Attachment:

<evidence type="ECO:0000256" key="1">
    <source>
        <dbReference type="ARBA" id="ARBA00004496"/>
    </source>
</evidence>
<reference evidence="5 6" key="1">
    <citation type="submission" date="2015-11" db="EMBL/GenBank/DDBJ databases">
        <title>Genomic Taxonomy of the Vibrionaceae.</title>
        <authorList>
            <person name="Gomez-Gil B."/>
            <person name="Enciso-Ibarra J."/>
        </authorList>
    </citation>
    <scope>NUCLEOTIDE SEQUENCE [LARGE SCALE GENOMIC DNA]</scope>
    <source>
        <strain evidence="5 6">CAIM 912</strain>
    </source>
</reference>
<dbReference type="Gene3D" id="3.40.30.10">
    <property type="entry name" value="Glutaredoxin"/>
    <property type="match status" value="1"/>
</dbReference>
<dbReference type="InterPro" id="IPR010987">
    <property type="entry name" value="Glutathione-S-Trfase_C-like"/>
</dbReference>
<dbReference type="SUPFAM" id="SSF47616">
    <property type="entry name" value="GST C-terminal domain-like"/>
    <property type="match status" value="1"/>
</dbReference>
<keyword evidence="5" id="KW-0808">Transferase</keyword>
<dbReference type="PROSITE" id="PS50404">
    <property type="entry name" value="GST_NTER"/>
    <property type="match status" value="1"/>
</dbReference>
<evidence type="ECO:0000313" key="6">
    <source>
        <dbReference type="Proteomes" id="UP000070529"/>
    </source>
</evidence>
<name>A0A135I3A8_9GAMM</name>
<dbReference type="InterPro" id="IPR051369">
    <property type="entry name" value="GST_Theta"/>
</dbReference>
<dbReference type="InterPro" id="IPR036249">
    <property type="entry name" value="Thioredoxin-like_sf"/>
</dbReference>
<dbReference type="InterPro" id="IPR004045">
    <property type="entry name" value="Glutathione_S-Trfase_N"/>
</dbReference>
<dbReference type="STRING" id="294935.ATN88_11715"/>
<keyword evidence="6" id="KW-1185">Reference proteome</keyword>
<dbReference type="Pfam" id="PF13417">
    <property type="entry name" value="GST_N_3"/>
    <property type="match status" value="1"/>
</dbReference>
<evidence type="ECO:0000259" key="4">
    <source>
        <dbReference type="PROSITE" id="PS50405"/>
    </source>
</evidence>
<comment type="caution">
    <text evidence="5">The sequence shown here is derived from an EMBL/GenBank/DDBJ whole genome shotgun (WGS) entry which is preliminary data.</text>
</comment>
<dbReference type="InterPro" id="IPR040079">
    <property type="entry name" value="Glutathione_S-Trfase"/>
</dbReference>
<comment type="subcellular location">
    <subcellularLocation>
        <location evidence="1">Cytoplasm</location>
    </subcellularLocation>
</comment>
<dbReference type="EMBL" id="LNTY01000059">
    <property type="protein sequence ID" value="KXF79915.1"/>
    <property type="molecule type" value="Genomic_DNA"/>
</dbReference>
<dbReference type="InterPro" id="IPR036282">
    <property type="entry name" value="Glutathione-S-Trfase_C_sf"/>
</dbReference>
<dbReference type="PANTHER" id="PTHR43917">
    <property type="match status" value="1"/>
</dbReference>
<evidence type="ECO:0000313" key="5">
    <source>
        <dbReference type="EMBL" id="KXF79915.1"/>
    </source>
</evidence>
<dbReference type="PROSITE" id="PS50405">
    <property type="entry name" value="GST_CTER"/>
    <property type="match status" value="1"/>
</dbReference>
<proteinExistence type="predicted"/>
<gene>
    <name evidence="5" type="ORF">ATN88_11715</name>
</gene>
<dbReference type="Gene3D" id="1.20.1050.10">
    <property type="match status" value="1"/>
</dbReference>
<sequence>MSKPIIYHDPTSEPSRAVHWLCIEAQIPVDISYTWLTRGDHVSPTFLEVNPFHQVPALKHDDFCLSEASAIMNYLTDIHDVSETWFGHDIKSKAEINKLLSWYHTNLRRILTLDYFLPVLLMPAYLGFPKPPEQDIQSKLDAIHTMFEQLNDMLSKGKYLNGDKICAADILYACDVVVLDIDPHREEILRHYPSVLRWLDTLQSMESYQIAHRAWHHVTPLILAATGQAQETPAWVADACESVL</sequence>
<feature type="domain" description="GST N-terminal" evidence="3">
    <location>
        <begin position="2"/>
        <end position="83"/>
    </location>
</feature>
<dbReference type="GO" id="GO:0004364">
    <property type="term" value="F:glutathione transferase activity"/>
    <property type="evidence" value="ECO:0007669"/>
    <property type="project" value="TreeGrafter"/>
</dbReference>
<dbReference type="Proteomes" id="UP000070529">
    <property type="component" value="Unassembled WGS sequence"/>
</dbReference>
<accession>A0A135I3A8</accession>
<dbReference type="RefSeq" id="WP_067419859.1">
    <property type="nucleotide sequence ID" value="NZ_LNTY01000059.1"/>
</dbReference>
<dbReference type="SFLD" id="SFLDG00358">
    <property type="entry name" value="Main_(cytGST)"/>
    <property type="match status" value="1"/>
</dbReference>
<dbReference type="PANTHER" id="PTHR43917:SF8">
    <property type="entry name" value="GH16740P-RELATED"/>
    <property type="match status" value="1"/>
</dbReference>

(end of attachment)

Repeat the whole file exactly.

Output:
<evidence type="ECO:0000256" key="1">
    <source>
        <dbReference type="ARBA" id="ARBA00004496"/>
    </source>
</evidence>
<reference evidence="5 6" key="1">
    <citation type="submission" date="2015-11" db="EMBL/GenBank/DDBJ databases">
        <title>Genomic Taxonomy of the Vibrionaceae.</title>
        <authorList>
            <person name="Gomez-Gil B."/>
            <person name="Enciso-Ibarra J."/>
        </authorList>
    </citation>
    <scope>NUCLEOTIDE SEQUENCE [LARGE SCALE GENOMIC DNA]</scope>
    <source>
        <strain evidence="5 6">CAIM 912</strain>
    </source>
</reference>
<dbReference type="Gene3D" id="3.40.30.10">
    <property type="entry name" value="Glutaredoxin"/>
    <property type="match status" value="1"/>
</dbReference>
<dbReference type="InterPro" id="IPR010987">
    <property type="entry name" value="Glutathione-S-Trfase_C-like"/>
</dbReference>
<dbReference type="SUPFAM" id="SSF47616">
    <property type="entry name" value="GST C-terminal domain-like"/>
    <property type="match status" value="1"/>
</dbReference>
<keyword evidence="5" id="KW-0808">Transferase</keyword>
<dbReference type="PROSITE" id="PS50404">
    <property type="entry name" value="GST_NTER"/>
    <property type="match status" value="1"/>
</dbReference>
<evidence type="ECO:0000313" key="6">
    <source>
        <dbReference type="Proteomes" id="UP000070529"/>
    </source>
</evidence>
<name>A0A135I3A8_9GAMM</name>
<dbReference type="InterPro" id="IPR051369">
    <property type="entry name" value="GST_Theta"/>
</dbReference>
<dbReference type="InterPro" id="IPR036249">
    <property type="entry name" value="Thioredoxin-like_sf"/>
</dbReference>
<dbReference type="InterPro" id="IPR004045">
    <property type="entry name" value="Glutathione_S-Trfase_N"/>
</dbReference>
<dbReference type="STRING" id="294935.ATN88_11715"/>
<keyword evidence="6" id="KW-1185">Reference proteome</keyword>
<dbReference type="Pfam" id="PF13417">
    <property type="entry name" value="GST_N_3"/>
    <property type="match status" value="1"/>
</dbReference>
<evidence type="ECO:0000259" key="4">
    <source>
        <dbReference type="PROSITE" id="PS50405"/>
    </source>
</evidence>
<comment type="caution">
    <text evidence="5">The sequence shown here is derived from an EMBL/GenBank/DDBJ whole genome shotgun (WGS) entry which is preliminary data.</text>
</comment>
<dbReference type="InterPro" id="IPR040079">
    <property type="entry name" value="Glutathione_S-Trfase"/>
</dbReference>
<comment type="subcellular location">
    <subcellularLocation>
        <location evidence="1">Cytoplasm</location>
    </subcellularLocation>
</comment>
<dbReference type="EMBL" id="LNTY01000059">
    <property type="protein sequence ID" value="KXF79915.1"/>
    <property type="molecule type" value="Genomic_DNA"/>
</dbReference>
<dbReference type="InterPro" id="IPR036282">
    <property type="entry name" value="Glutathione-S-Trfase_C_sf"/>
</dbReference>
<dbReference type="PANTHER" id="PTHR43917">
    <property type="match status" value="1"/>
</dbReference>
<evidence type="ECO:0000313" key="5">
    <source>
        <dbReference type="EMBL" id="KXF79915.1"/>
    </source>
</evidence>
<dbReference type="PROSITE" id="PS50405">
    <property type="entry name" value="GST_CTER"/>
    <property type="match status" value="1"/>
</dbReference>
<proteinExistence type="predicted"/>
<gene>
    <name evidence="5" type="ORF">ATN88_11715</name>
</gene>
<dbReference type="Gene3D" id="1.20.1050.10">
    <property type="match status" value="1"/>
</dbReference>
<sequence>MSKPIIYHDPTSEPSRAVHWLCIEAQIPVDISYTWLTRGDHVSPTFLEVNPFHQVPALKHDDFCLSEASAIMNYLTDIHDVSETWFGHDIKSKAEINKLLSWYHTNLRRILTLDYFLPVLLMPAYLGFPKPPEQDIQSKLDAIHTMFEQLNDMLSKGKYLNGDKICAADILYACDVVVLDIDPHREEILRHYPSVLRWLDTLQSMESYQIAHRAWHHVTPLILAATGQAQETPAWVADACESVL</sequence>
<feature type="domain" description="GST N-terminal" evidence="3">
    <location>
        <begin position="2"/>
        <end position="83"/>
    </location>
</feature>
<dbReference type="GO" id="GO:0004364">
    <property type="term" value="F:glutathione transferase activity"/>
    <property type="evidence" value="ECO:0007669"/>
    <property type="project" value="TreeGrafter"/>
</dbReference>
<dbReference type="Proteomes" id="UP000070529">
    <property type="component" value="Unassembled WGS sequence"/>
</dbReference>
<accession>A0A135I3A8</accession>
<dbReference type="RefSeq" id="WP_067419859.1">
    <property type="nucleotide sequence ID" value="NZ_LNTY01000059.1"/>
</dbReference>
<dbReference type="SFLD" id="SFLDG00358">
    <property type="entry name" value="Main_(cytGST)"/>
    <property type="match status" value="1"/>
</dbReference>
<dbReference type="PANTHER" id="PTHR43917:SF8">
    <property type="entry name" value="GH16740P-RELATED"/>
    <property type="match status" value="1"/>
</dbReference>